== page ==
Every morning, WMUR viewers get the new number: How many new cases of COVID-19 in New Hampshire?

On Friday, the story was that positive tests “have risen above 2,000 for the first time since late February.”

“New Hampshire is now averaging 237 new cases per day, the most since March 1,” WMUR added.

And as long as viewers keep in mind the word “cases” actually means “a positive COVID-19 test” and not an illness, the reporting is accurate.

But, many public health experts say, it is also largely irrelevant. Positive tests for asymptomatic people aren’t a problem. The significant number is the one that is also more rarely reported: Hospitalizations.

According to the state Department of Health and Human Services, on January 15 the seven-day average for COVID hospitalizations was 418 patients. On Friday it announced, “There are currently 12 hospitalized patients being treated for COVID-19.”

The national media are doing the same thing, touting positive tests but rarely talking about hospitalizations.

“It’s not over: COVID-19 cases are on the rise again in US,” was the headline from the Associated Press. “Some states, such as Rhode Island and New Hampshire, saw the average of daily new cases rise by more than 100 percent in two weeks,” the AP reports.

But the hospitalization number for COVID-19 patients (as opposed to patients who test positive for COVID-19) is largely unchanged.

Even the recent uptick in positive tests is unimpressive when compared to COVID-19’s overall trajectory. The national daily average last week was just under 36,000 positive tests, up 18 percent from two weeks earlier. But at the peak of the omicron surge, the daily average reached 800,000.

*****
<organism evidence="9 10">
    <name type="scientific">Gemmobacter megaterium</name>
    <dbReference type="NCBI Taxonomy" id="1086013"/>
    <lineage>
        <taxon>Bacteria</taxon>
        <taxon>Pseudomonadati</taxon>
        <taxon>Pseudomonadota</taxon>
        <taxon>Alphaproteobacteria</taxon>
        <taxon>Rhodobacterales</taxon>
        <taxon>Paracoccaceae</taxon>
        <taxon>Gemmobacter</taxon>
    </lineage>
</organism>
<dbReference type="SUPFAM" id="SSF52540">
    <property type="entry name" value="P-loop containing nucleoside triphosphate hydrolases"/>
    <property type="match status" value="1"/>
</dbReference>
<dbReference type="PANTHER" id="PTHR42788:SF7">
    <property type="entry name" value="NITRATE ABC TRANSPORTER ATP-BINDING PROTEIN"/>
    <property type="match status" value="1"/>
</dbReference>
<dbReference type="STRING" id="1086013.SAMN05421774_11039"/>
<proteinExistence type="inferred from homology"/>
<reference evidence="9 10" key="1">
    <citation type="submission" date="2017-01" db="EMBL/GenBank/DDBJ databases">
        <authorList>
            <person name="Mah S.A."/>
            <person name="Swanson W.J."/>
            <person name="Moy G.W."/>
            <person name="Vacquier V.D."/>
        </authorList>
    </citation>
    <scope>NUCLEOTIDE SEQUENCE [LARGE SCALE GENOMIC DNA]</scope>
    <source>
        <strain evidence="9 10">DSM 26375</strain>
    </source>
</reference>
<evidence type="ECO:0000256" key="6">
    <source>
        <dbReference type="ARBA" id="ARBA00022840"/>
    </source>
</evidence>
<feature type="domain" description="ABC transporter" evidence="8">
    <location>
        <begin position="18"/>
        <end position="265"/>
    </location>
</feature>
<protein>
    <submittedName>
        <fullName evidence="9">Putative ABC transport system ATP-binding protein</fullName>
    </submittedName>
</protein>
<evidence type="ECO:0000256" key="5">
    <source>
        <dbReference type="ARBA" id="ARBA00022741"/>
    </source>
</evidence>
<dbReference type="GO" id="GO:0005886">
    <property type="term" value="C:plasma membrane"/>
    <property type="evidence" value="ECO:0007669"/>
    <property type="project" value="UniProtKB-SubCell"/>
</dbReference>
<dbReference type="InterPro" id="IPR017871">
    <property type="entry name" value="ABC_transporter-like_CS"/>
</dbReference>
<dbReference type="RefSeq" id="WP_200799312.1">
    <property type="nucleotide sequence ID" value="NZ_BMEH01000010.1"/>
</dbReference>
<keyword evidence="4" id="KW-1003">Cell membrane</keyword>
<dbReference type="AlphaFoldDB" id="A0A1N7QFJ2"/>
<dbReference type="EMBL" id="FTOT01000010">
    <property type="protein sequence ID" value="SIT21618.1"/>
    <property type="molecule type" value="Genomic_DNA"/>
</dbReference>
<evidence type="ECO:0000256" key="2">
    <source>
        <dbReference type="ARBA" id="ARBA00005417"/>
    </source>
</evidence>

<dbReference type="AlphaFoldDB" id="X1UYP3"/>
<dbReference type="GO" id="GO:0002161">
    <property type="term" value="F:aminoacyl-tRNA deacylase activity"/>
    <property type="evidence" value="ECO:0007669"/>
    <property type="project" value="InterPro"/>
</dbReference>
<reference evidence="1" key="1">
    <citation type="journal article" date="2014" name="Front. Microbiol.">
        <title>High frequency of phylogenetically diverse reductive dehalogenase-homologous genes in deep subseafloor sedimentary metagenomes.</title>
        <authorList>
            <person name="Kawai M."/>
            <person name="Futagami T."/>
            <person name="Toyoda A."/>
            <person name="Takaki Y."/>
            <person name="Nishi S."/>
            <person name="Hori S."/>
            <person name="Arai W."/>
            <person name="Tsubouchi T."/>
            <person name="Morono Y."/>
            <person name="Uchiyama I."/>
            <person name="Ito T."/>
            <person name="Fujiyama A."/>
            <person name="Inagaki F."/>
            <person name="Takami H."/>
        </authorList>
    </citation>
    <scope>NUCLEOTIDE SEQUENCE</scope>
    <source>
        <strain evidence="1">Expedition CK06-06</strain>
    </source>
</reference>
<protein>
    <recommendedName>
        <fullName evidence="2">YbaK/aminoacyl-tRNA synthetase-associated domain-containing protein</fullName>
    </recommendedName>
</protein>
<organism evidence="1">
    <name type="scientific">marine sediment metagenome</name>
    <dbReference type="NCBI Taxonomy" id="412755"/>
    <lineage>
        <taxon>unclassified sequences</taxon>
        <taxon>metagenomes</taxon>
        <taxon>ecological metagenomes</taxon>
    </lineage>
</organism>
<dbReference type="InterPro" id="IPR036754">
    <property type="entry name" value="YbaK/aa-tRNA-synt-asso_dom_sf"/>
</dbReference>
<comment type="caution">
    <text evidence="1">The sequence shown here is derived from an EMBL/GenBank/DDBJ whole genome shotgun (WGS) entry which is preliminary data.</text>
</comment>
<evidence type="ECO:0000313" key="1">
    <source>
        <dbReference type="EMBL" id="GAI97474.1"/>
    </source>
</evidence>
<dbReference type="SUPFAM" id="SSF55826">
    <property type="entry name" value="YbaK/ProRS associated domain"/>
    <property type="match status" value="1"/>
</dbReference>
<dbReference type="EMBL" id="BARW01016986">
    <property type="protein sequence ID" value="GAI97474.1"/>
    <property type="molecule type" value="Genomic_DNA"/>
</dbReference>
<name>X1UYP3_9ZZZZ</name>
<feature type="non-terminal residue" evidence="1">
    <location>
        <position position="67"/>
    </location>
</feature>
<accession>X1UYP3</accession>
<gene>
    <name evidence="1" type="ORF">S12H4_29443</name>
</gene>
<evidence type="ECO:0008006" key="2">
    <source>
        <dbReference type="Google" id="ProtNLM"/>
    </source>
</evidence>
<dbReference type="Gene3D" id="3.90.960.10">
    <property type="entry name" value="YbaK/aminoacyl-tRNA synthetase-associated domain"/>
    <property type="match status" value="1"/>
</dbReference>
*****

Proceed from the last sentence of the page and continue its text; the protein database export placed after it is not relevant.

The same in New Hampshire, the daily average peaked at around 3,800 cases a day. That was 16 times higher than the current “surge.”

On Sunday, former FDA chief Dr. Scott Gottlieb put those numbers in perspective. “Right now, we’re at very low levels of infection. We have nine cases per 100,000 people per day. Those are levels that we haven’t seen since last June.”

And yet the Biden administration has extended the mask mandate for public transit, including airplanes — despite the fact that there has never been a single “super spreader” event reported from an airplane.

And the administration has extended its “pause on student loan repayments” until August 31, despite the low COVID numbers. That policy costs taxpayers more than $4 billion a month.

At the same time, the Biden administration is about to end the Title 42 authority at the border, put in place in response to the pandemic, because the CDC has ruled the COVID crisis is over.

New Hampshire Democrats also appear uncertain about their COVID policy. The New Hampshire Democratic Party and House Democratic leadership are suing Republican Speaker Sherman Packard, demanding that remote voting be allowed due to the high risk of COVID. But just over a week ago, their members packed into the party’s new campaign office in Manchester — virtually mask-free.

All four Democrats in the federal delegation have been out on the campaign trail, and all without masks at various times — even as the Biden administration is considering more federal spending on COVID relief. In fact, just last week, Democrats in Congress were pushing for an additional $22.5 billion in new COVID aid.

New York City’s mayor is forcing children ages 2-4 to wear masks, despite overwhelming evidence young children face little risk from the virus. Philadelphia, a deep-blue city, is reinstating its indoor mask mandate on Monday. New Hampshire’s statewide mask mandate ended almost exactly one year ago, on April 16, 2021.

According to a new working paper presented to the National Bureau of Economic Research, New Hampshire’s COVID-19 outcome was seventh-best in the nation. The evaluation was based on three variables: health outcomes, economic performance throughout the pandemic, and impact on education.

Pennsylvania ranked 42nd.